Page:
Nicha cleared of romance scam claims
Nicha Kiartthanapaiboon, left, and her elder sister-cum-constant companion through the justic ordeal greet the media at Wednesday’s press briefing where she was formally declared innocent of involvement in the internet lonely-hearts fraud racket. (Photo by Patipat Janthong)
Police have cleared up accusations against Nicha Kiartthanapaiboon for allegedly colluding in a so-called romance scam and inventing an identity card theft story to avoid arrest.
“Ms Nicha and her family have done nothing wrong,” national police chief Chakthip Chaijinda said yesterday after the 24-year-old woman underwent intensive interrogation and supplied evidence.
Pol Gen Chakthip said Tak police officers who had charged her previously with cheating must not further indict Ms Nicha for any alleged wrongdoings.
Ms Nicha was earlier jailed for three days after being charged with fraud, following a complaint with Tak police by one female victim.
Ms Nicha subsequently claimed she herself fell prey to a gang after her ID card was used to open bank accounts to receive money wired from the victims.
Police initially suspected Ms Nicha may have cried wolf after they found substantial transactions in her genuine bank accounts, including one she received from a gangster suspect. Police also questioned why Ms Nicha applied for ID cards frequently in the past.
The investigation found Pawina Singwibun, one of four suspects held in the case, did transfer money to Ms Nicha’s bank account, but this was Ms Pawina’s mistake which had nothing to do with Ms Nicha, the national police chief said.
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Ms Pawina was allegedly hired by Cameroon national Simon Eko Ayuk to use stolen identity cards to open five bank accounts including those under Ms Nicha’s name. The gang made money from women tricked by its members exploiting love ties to gain their trust.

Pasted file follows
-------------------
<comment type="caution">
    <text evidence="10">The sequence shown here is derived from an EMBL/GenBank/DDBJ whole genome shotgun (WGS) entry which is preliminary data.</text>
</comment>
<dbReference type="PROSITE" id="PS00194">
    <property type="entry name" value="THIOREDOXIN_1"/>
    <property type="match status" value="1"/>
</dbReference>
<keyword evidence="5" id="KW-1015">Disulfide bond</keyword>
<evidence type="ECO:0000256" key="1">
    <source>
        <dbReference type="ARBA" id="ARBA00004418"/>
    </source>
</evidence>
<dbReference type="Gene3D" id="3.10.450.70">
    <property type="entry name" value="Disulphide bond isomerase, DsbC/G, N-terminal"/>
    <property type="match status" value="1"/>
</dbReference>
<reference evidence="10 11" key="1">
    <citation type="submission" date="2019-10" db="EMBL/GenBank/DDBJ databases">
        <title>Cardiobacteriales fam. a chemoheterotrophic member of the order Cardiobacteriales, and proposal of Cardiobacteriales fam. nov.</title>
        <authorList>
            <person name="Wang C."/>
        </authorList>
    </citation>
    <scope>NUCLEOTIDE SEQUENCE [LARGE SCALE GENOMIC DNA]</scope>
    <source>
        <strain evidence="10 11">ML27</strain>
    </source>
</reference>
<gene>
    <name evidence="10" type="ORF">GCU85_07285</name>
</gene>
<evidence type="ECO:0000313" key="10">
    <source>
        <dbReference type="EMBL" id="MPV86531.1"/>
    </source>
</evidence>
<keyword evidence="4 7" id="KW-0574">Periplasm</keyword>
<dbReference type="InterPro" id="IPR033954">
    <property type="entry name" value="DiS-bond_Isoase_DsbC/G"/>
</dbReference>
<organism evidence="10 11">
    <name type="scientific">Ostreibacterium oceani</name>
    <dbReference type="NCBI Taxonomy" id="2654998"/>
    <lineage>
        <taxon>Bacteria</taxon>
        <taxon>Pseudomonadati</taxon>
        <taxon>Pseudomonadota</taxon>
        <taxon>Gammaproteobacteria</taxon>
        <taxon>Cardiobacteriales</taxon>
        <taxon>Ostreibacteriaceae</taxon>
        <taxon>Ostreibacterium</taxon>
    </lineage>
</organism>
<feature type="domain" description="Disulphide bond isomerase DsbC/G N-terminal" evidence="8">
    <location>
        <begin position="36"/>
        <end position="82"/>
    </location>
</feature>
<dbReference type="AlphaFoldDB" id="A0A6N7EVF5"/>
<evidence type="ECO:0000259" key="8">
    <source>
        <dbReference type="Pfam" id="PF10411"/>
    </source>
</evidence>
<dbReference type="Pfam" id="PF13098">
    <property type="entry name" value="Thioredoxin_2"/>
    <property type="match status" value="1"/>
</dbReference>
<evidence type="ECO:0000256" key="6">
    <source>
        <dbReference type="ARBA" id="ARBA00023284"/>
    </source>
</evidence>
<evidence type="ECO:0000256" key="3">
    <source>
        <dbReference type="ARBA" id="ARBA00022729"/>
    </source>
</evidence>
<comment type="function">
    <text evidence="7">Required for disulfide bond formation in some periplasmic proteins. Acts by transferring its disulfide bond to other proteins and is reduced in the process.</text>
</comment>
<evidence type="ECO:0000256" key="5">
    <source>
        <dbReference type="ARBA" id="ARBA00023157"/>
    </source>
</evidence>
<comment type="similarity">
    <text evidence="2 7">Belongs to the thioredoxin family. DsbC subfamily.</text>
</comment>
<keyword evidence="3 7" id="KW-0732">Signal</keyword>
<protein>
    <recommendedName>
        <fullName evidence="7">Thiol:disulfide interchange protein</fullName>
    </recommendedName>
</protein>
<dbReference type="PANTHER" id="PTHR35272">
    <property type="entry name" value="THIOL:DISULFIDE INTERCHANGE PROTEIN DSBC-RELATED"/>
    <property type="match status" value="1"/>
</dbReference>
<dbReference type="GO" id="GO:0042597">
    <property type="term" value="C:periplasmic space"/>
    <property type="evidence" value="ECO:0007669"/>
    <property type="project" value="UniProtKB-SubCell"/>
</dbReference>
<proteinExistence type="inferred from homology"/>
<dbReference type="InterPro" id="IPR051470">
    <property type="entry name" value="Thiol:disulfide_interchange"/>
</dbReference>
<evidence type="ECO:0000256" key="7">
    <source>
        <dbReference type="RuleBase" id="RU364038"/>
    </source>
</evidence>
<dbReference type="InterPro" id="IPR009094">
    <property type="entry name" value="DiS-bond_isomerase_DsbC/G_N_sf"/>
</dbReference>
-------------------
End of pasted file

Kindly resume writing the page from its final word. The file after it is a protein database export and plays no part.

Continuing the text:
In one case, a victim named Kansini Yamao, 51, was fooled by the gang into transferring 1.3 million baht to Mr Ayuk’s gang.
“It’s Ms Pawina who wanted to snatch part of the victims’ money, so she transferred it to a bank account held by her under Ms Nicha’s name,” Pol Gen Chakthip said.
A glitch happened when Ms Pawina carried out a transaction via internet banking.
The system transferred the money to a genuine bank account of Ms Nicha.
This led to Ms Pawina using Ms Nicha’s ID card to make an immediate withdrawal.
Ms Nicha had dropped her card at a convenience store late last year. A staff member kept it for its owner, but it turned out Ms Pawina claimed the card, according to the investigation.
The officers found no irregularities in the six million baht in Ms Nicha’s real bank accounts. The money had been in her accounts since 2011, with no connection to fraudulent activity.
A phone number believed to be used by Ms Nicha’s younger brother to allegedly contact the gangsters was also a misunderstanding, he said.
It was a number Ms Nicha once used when she was in high school and its SIM was later used again by her younger brother to log into Facebook.
Two other female suspects in the widely publicised case are Cherati Saisin and Prompon Pongcharoenkunakorn who were hired to open three and two bank accounts respectively.